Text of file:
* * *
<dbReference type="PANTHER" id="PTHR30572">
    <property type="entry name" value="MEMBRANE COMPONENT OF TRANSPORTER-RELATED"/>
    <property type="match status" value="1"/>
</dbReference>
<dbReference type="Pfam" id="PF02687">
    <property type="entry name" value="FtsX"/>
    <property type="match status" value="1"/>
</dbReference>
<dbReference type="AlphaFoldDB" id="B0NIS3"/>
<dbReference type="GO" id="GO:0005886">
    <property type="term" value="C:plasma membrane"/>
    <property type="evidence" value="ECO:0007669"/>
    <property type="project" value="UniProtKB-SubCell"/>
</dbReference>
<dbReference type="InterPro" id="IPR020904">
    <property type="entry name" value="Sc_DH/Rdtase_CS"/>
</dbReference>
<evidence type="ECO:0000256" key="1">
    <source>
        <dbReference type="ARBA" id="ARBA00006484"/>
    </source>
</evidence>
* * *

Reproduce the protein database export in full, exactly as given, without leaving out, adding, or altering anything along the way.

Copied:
<dbReference type="PANTHER" id="PTHR30572">
    <property type="entry name" value="MEMBRANE COMPONENT OF TRANSPORTER-RELATED"/>
    <property type="match status" value="1"/>
</dbReference>
<dbReference type="Pfam" id="PF02687">
    <property type="entry name" value="FtsX"/>
    <property type="match status" value="1"/>
</dbReference>
<dbReference type="AlphaFoldDB" id="B0NIS3"/>
<dbReference type="GO" id="GO:0005886">
    <property type="term" value="C:plasma membrane"/>
    <property type="evidence" value="ECO:0007669"/>
    <property type="project" value="UniProtKB-SubCell"/>
</dbReference>
<dbReference type="InterPro" id="IPR020904">
    <property type="entry name" value="Sc_DH/Rdtase_CS"/>
</dbReference>
<evidence type="ECO:0000256" key="1">
    <source>
        <dbReference type="ARBA" id="ARBA00006484"/>
    </source>
</evidence>